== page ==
Internationalizing Kosovo 1989-2019: Intervention, Recognition, and the Politics of Sovereign Statehood in Comparative Perspective

A conference held at Arizona State University, January 30-February 1, 2019

(Made possible by a gift from Brian A. Kopf to the ASU School of Politics and Global Studies, and support from the Melikian Center for Russian, Eurasian and East European Studies and the Center on the Future of War)

Conference Program

Over the past thirty years Kosovo—a landlocked territory half the size of metropolitan Phoenix—has played an outsize role in global politics. In 1989-90, the Albanian majority launched a non-violent protest movement when Serbian leader Slobodan Milosevic staged a legal coup that stripped away local autonomy. While this triggered no international sanction, it heightened Slovenian and Croatian fears of Serbian overreach that led to the breakup of Yugoslavia.  A decade later, NATO intervened on humanitarian grounds, leading to the establishment of a UN protectorate, Milosevic’s ouster and a series of international war crime trials. Then in 2008, with Western support, Kosovo’s leaders unilaterally declared full sovereignty.  In 2010 the International Court of Justice determined that this was in accordance with international law, and as of May 2018 almost 60% of UN members recognize Kosovo as a sovereign independent state. Those withholding recognition include Russia, China, India and Brazil, as well as five EU members; this polarization in foreign policy keeps Kosovo’s ultimate fate uncertain.

* The “Kosovo case” thus poses questions that lie at the heart of the theory and practice of international relations, including the following: 

* How has Kosovo tested key core tenets and key institutions of the international system? In particular, how have contests over governance and the use of force impacted international law and human rights regimes?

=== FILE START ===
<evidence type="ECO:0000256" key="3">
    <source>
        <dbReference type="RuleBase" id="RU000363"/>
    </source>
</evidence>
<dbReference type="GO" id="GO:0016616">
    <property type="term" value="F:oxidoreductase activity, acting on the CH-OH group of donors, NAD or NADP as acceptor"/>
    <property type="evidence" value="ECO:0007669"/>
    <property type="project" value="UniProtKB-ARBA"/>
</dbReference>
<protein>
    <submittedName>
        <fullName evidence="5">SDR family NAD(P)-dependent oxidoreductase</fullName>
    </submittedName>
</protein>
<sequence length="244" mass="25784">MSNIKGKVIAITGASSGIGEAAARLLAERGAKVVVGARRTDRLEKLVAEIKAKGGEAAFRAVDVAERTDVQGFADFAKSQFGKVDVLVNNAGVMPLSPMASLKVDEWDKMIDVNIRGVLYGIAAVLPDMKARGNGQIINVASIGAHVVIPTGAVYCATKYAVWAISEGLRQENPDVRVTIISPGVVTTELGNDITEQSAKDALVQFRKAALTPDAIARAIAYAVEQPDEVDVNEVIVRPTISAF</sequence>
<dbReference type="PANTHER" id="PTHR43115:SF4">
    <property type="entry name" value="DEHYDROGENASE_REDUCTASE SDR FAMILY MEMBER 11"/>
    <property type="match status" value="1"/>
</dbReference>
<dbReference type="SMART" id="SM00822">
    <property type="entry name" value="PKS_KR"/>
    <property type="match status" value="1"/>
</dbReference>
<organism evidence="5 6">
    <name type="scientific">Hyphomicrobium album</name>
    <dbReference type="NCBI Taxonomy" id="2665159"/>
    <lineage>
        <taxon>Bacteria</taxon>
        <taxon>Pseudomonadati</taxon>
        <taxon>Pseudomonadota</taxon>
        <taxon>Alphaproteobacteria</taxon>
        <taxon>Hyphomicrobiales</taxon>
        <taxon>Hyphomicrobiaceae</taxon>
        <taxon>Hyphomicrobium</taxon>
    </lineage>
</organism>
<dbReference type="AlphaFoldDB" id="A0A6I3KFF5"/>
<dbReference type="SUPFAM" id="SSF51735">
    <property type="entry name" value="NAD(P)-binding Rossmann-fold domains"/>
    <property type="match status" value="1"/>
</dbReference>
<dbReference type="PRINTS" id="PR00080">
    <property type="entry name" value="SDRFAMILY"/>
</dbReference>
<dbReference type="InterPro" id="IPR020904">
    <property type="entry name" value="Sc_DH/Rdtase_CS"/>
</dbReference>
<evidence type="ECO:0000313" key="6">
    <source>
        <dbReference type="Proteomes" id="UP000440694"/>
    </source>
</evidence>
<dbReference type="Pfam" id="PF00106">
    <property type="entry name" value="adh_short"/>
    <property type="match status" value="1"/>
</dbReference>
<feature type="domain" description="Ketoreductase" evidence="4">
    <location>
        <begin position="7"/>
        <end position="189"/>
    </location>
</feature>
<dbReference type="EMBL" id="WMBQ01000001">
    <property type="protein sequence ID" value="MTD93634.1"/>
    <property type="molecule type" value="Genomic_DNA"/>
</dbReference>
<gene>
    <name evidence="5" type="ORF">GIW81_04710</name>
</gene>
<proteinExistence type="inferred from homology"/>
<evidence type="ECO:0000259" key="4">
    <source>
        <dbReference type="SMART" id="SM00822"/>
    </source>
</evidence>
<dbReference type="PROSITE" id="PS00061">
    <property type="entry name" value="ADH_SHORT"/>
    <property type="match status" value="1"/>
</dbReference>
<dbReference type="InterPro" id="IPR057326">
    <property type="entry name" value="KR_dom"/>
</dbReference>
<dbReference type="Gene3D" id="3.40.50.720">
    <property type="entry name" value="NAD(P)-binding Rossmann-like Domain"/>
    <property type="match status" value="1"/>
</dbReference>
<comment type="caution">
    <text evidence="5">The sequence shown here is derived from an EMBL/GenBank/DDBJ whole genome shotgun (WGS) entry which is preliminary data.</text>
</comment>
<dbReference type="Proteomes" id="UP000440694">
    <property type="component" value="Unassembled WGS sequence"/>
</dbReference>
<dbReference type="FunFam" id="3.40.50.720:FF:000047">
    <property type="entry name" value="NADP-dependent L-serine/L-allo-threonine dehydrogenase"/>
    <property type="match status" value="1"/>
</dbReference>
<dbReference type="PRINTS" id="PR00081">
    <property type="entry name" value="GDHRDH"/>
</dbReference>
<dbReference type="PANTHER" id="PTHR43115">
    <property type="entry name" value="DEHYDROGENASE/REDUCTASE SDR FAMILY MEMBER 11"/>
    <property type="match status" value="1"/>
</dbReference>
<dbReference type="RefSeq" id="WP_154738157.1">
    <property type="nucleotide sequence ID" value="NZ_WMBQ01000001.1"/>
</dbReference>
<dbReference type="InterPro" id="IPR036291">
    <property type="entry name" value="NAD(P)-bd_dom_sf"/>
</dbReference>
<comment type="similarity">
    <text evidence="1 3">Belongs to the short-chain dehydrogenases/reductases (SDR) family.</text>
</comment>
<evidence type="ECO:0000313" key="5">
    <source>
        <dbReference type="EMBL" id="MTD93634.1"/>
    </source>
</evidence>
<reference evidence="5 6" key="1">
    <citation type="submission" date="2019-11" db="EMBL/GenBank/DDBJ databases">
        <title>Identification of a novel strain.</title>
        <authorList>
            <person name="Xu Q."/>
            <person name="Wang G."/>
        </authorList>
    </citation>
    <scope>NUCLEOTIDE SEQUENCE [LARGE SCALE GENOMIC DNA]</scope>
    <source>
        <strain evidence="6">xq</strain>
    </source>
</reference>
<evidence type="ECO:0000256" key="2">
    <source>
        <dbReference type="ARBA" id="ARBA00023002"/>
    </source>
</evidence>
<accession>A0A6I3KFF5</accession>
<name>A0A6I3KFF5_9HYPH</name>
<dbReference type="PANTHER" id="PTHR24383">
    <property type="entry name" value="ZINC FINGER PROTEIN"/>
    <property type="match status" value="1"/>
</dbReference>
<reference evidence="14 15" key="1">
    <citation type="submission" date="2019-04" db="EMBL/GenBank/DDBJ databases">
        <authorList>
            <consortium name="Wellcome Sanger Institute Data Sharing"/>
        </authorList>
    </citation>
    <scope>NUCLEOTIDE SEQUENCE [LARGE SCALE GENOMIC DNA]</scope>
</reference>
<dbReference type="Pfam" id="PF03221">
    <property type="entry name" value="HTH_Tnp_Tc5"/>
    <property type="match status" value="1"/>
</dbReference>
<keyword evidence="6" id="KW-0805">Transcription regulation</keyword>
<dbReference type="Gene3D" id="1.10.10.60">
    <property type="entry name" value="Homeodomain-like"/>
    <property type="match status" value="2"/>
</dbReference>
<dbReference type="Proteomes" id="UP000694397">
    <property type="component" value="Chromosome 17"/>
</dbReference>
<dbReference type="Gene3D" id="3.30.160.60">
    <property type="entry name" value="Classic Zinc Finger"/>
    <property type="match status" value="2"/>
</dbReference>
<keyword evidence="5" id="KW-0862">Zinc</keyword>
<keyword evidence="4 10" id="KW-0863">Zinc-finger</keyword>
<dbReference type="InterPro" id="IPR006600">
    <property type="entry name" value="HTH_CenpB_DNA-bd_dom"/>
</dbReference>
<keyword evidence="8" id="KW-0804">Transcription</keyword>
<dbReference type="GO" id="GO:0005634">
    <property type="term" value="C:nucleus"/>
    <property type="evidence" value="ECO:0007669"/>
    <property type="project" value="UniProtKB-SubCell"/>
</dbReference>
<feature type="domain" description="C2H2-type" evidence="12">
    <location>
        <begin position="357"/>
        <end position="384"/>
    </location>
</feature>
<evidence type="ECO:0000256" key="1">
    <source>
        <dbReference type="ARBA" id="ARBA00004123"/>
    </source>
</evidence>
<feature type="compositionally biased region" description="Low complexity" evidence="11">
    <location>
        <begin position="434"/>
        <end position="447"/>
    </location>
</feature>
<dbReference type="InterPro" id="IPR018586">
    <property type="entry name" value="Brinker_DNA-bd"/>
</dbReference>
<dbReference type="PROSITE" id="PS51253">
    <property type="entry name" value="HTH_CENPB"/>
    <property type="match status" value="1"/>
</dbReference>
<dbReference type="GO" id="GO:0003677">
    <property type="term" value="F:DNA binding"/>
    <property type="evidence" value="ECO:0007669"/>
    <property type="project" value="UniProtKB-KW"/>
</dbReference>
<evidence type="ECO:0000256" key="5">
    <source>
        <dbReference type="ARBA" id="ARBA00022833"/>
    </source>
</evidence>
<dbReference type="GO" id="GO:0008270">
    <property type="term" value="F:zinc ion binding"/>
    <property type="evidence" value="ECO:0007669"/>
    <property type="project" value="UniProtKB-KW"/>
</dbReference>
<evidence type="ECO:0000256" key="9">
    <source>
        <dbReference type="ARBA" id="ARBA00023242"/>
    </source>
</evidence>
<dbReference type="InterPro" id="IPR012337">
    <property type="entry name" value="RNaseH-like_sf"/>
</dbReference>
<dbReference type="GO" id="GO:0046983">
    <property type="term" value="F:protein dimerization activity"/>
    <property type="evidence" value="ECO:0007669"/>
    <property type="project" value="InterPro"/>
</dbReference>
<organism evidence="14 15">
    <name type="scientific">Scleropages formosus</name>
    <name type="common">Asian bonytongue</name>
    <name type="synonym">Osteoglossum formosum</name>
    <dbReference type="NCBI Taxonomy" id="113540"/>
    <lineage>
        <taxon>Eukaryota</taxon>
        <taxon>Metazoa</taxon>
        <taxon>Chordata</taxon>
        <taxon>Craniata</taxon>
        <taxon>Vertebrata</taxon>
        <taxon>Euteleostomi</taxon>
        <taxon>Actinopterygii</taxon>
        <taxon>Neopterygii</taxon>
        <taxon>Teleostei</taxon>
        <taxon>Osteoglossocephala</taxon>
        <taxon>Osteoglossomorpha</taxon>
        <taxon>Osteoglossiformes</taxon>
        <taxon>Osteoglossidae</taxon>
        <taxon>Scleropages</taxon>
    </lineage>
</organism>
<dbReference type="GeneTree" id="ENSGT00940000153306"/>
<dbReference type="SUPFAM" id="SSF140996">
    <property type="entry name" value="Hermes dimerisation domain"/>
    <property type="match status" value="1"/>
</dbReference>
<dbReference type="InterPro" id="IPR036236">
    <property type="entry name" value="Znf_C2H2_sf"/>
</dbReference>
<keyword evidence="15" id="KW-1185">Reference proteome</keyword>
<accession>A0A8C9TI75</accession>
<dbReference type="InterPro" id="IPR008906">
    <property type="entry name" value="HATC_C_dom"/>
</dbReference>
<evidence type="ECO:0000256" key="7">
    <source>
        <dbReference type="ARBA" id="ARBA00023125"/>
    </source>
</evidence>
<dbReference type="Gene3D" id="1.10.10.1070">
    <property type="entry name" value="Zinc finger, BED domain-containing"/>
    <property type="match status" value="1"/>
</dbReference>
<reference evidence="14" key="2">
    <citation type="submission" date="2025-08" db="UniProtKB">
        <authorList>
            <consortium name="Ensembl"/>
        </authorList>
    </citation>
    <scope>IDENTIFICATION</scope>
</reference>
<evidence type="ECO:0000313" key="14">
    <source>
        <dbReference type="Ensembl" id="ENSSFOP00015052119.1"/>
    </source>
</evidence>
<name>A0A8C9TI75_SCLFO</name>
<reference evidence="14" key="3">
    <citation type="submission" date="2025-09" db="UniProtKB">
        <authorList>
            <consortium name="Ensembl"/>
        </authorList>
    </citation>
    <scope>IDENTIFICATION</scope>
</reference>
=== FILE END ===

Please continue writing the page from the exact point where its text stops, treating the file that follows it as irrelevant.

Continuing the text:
* By what mechanisms do local events—such as Kosovo’s 1989 Trepca strike, 1998 Prekaz massacre, or 2004 Mitrovica riots—turn into international crises, and what lessons can be learned?

* What was the role of Kosovo in generating new concepts including “fourth-generation war” (Lind 1989), “virtual war” (Ignatieff 2001), “risk-transfer war” (Shaw 2005), and “R2P” or “the responsibility to protect” (ICISS 2001)?

* What arguments and evidence do the governments in Kosovo and Serbia and their patrons, sponsors and allies deploy to win popular or international support for their respective views on the legitimacy of the new state and its elected government?  

* How do different theories of alliance-making, bandwagoning and decision-making account for the international response to Kosovo’s independence movement, as compared to South Sudan, East Timor, South Ossetia and others?

* By what rationale do jurists argue that Kosovo is sui generis or potential precedent, and what is at stake in their arguments?

The conference brings scholars from different disciplines to explore these and other dimensions of the “Kosovo case” and its impact on policy-making and scholarship in international relations, in the United States and beyond. Our goal is to have IR theorists engage with local knowledge and contextual expertise, and for regional specialists to put their work into comparative political perspective.  Through sustained attention to this protracted conflict and its cascading diplomatic, military and legal consequences, we seek to generate new perspectives on the roles of different political actors in transforming norms and driving change in the theory and practice of international relations.